Research into antibiotic-resistant pathogens sees increase since 2017

Antibiotics

Research into antibiotic-resistant priority pathogens has boomed in the five years since the World Health Organisation (WHO) released a list of 12 families of bacteria that desperately need new antibiotics. 

Data from Elseveir’s Scopus database show that since 2017, 227,808 papers have been published on the 12 pathogens. The WHO released a list of bacteria for which new antibiotics were urgently needed back in 2017. It was intended to highlight the threat of antimicrobial resistance and ensure research was prioritised into the right areas.

Divided into three categories of urgency, the list includes bacteria which have become resistant to large numbers of antibiotics, such as carbapenems and third generation cephalosporins. Which treat multi-drug resistant bacteria, and other bacteria such as those that cause gonorrhoea and salmonella.  

The WHO launched the list to encourage governments to put in place policies that incentivise research and development into new antibiotic discovery. 

The most critical pathogen on the WHO’s list, Acinetobacter baumannii (carbapenem-resistant), which can cause urinary tract infections (UTIs), blood infections and pneumonia, saw the biggest jump in research. In 2021, there were 2,450 papers published in 2021 on the pathogen, compared to 1,348 in 2017. Across the five-year period, there was a total of 11,175 paper published on the pathogen. 

Staphylococcus aureus (methicillin-resistant, vancomycin-intermediate and resistant) which is a leading cause of skin and tissue infections, saw the most amount of research documents published within that time period.  

Other notable points from the research show that the US, China, India, Iran and the UK are leading research into many areas of antibiotic-resistant pathogens. The only family of bacteria to see a decline in research momentum was Shigella spp. (fluoroquinolone-resistant), with 98 papers published in 2021 compared to 100 in 2017.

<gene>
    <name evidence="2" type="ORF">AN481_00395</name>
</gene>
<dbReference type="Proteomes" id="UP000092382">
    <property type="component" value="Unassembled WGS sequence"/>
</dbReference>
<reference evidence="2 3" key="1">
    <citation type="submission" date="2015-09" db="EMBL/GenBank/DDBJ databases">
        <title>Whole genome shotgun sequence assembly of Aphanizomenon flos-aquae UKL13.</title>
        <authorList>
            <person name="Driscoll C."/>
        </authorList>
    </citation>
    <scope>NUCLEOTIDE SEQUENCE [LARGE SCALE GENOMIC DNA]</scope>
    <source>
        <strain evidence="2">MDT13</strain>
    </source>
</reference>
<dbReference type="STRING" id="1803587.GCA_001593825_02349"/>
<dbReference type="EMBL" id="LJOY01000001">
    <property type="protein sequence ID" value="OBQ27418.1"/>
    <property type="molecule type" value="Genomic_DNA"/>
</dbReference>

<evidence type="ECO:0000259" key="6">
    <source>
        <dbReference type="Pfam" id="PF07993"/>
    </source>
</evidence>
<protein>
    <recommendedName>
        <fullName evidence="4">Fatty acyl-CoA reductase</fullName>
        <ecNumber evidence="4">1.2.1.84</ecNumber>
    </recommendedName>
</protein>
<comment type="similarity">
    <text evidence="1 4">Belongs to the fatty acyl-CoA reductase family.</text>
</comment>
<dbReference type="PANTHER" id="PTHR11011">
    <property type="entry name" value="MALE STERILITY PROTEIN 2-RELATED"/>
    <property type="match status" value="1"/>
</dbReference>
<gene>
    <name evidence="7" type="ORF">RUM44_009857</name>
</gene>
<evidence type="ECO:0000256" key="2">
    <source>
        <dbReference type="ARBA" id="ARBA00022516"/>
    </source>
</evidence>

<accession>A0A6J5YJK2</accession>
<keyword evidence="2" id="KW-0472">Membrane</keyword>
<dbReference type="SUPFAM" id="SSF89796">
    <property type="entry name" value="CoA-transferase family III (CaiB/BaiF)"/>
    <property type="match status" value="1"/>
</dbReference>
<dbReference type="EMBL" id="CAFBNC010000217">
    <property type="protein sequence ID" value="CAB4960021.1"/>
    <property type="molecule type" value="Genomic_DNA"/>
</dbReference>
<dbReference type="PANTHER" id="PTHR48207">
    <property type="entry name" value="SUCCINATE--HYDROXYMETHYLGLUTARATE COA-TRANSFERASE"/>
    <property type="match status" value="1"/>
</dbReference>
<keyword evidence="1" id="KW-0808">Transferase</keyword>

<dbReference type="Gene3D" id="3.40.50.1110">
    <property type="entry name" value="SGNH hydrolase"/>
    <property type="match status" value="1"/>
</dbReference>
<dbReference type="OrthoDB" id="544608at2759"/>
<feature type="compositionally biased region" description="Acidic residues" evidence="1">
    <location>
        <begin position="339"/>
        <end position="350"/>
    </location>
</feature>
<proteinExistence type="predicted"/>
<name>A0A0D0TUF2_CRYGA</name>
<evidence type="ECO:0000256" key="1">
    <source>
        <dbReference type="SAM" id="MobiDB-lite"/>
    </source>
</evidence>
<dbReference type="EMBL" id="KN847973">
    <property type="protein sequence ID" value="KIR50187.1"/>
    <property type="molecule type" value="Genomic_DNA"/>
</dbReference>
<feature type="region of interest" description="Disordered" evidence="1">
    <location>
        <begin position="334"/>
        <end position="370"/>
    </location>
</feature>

The data holds promise for the development of new antibiotics. This is particularly important given the threat of antimicrobial resistance (AMR) and the fact that the last novel class of antibiotics to make it to market was discovered in 1987.1 

Speaking about the research Thibault Géoui, Senior Director, Discovery Biology and Predictive Risk Management,  Elsevier said: “AMR is an urgent threat to public health. It’s encouraging that the WHO’s list has achieved its goal of ramping up research efforts for these threats, but scientists could now face the barrier of too much data to make it actionable. In tandem with new knowledge being published, we need new approaches to ensure that scientists can apply it to their research. We’ve seen how technologies like AI and machine learning have contributed to considerable breakthroughs during the Covid-19 pandemic. To make the same great strides tackling AMR, we must arm researchers with the tools to better manage data and accelerate the discovery of new antimicrobials.” 

References  

1: https://www.reactgroup.org/toolbox/understand/how-did-we-end-up-here/few-antibiotics-under-development/  

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